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Southern Miss College of Nursing Celebrates 50th Anniversary

HATTIESBURG, Miss. - The following is a press release from the University of Southern Mississippi.

What began 50 years ago with just a handful of hopeful students has blossomed into a premier program at The University of Southern Mississippi, and one that has decisively transformed nursing in the Gulf States region.

On Friday, April 7, the Southern Miss College of Nursing will present an evening of dinner, dance and reflection as part of a 50th Golden Anniversary Gala, “Building our Future as Rich as our Past.” The gala will begin at 6 p.m. at the Coca Cola Bottling Company venue in downtown Hattiesburg.

“Having a 50th anniversary is significant for the College of Nursing as it symbolizes the consistent positive impact that the thousands of graduates of this program have made on health care and the well-being of Mississippians,” said Dr. Katherine Nugent, Dean of the USM College of Nursing. “Fifty years is a milestone and provides an opportunity to reflect on the legacy of the nursing program and to project future impact.”

Since the inaugural class of 1967, the USM nursing program has produced more than 8,000 graduates, while evolving into a national leader in health care research, community service, and innovative best practices. In 2016, the College of Nursing produced 223 graduates from all programs.

Today the College of Nursing features three comprehensive units: Department of Collaborative Nursing Care; Department of Advanced Practice; and Department of Systems Leadership & Health Outcomes. Undergraduate nursing students have the option of taking classes on the Hattiesburg or Gulf Park (Long Beach) campuses. Online classes are also offered on the graduate level.

A highly skilled faculty steers degree programs at the baccalaureate, masters, and doctoral levels. USM offers the state’s only Nurse Anesthesia Program, and recently added the Military/Veterans Bachelor of Science in Nursing pathway program with a curriculum adapted for former and active-duty service members with training as Army or Air Force medics or Navy corpsmen.

Earlier this year the College of Nursing reached another significant milestone with the official opening and dedication of Asbury Hall. The nursing program’s new $31-million building allows for an increase in nursing enrollment from the current 550 students to more than 800 and expands new programs in the College of Nursing through student interactive areas, an enlarged and enhanced clinical simulation lab, computer labs, and classrooms that will promote the acquisition of knowledge in a positive and interactive learning environment.

In 1966, Sister Elizabeth C. Harkins, a registered nurse and member of the Sisters of Mercy Order, lobbied the State College Board and state legislature for funding to support a new nursing program in Mississippi. She found a willing advocate in USM President William McCain. Soon thereafter USM introduced the state’s second baccalaureate program with Harkins as the founding dean.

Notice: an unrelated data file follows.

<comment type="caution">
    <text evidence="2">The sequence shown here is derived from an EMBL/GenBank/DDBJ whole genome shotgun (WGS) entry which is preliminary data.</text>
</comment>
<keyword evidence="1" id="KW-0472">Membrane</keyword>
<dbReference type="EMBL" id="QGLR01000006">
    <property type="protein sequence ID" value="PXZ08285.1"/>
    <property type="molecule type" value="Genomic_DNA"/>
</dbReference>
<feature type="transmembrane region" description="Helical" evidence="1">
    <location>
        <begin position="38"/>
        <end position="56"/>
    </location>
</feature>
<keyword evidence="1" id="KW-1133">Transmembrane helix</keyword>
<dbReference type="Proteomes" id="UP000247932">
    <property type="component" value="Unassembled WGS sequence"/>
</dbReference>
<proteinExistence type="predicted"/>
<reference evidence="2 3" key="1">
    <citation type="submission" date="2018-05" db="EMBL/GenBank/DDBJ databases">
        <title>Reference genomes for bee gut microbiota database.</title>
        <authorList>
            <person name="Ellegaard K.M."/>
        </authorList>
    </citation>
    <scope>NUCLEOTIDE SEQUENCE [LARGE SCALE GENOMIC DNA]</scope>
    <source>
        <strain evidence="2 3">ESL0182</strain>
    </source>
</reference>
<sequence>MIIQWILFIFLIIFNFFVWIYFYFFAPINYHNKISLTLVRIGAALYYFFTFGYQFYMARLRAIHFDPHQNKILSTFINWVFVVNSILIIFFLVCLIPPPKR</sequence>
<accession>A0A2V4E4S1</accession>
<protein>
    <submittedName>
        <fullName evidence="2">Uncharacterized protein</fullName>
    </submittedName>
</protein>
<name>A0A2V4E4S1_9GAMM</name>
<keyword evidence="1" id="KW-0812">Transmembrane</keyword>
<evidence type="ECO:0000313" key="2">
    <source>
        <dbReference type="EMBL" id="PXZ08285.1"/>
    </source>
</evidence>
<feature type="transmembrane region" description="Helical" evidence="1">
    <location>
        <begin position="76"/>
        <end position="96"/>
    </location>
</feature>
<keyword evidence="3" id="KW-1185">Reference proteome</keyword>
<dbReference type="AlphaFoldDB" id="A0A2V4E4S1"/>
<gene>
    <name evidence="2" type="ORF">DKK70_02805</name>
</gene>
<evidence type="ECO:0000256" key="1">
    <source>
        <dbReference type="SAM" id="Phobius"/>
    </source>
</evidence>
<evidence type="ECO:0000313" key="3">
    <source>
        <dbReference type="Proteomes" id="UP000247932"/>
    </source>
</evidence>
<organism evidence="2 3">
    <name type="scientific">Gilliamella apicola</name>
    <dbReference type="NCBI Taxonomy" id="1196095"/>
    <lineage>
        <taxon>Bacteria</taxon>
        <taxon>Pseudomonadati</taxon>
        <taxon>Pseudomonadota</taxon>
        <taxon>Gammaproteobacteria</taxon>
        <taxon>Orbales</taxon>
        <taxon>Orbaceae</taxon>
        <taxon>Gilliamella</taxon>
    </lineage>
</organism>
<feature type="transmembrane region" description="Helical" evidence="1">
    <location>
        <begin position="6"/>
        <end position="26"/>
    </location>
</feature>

Dr. Lola Case (Col. U.S. Army, ret.) was a member of the first nursing cohort and received her undergraduate degree in 1969. Following 24 years of active duty, she joined the faculty at Alcorn State University as a nursing instructor. She recalls the meager accommodations that greeted the inaugural USM nursing class in 1967.

“When our first class of seven arrived on campus, there was no room in the dorms, so Sister Harkins created a temporary room, with two bunk beds and one desk for us to stay in the old military barracks that served as the nursing building,” said Case. “I drove down in my 1941 Ford and found myself the only student with a car. That old Ford covered many miles, picking up my nursing student colleagues to conduct clinicals at Forrest General Hospital and other community health sites.”

Case retired from Alcorn State four years ago, but continues to work crisscrossing the country as a family nurse practitioner. She has never once second-guessed the decision to enroll in a fledgling academic/health program.

“We were met with open arms by USM and felt very special on campus as nursing students,” said Case. “Becoming a nurse was the best decision I ever made.”

Nursing represents the nation’s largest health care profession, with more than 3.1 million Registered Nurses (RN) nationwide, per The American Association of Colleges of Nursing. With more than four times as many RNs in the United States as physicians, nursing delivers an extended array of health care services, including primary and preventive care by advanced nurse practitioners in such areas as pediatrics, family health, women’s heath, anesthesia, midwifery and gerontological care.

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